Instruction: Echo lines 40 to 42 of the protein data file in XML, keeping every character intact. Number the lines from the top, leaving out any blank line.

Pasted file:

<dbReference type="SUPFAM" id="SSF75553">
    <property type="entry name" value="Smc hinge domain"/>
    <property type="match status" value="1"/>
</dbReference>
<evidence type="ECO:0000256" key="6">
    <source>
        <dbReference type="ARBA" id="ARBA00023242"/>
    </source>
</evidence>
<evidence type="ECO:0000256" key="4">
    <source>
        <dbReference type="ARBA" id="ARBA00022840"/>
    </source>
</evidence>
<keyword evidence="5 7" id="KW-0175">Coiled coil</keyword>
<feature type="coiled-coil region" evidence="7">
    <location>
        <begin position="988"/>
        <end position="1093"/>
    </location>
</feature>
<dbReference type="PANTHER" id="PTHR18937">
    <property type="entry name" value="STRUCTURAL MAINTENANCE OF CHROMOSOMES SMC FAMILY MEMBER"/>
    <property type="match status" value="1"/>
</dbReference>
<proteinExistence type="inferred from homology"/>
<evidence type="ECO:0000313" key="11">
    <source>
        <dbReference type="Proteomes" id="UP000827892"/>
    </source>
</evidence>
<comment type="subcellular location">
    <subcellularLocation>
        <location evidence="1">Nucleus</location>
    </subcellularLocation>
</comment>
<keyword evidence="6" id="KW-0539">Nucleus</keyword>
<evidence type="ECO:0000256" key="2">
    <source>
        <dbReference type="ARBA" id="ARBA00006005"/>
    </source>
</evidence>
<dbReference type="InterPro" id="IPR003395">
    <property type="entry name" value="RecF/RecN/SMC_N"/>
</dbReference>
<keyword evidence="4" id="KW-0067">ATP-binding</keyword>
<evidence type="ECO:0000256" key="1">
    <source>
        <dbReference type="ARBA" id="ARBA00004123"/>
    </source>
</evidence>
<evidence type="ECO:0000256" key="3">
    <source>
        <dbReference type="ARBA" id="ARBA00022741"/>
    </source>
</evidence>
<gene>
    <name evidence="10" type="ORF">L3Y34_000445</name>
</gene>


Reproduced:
        <dbReference type="ARBA" id="ARBA00006005"/>
    </source>
</evidence>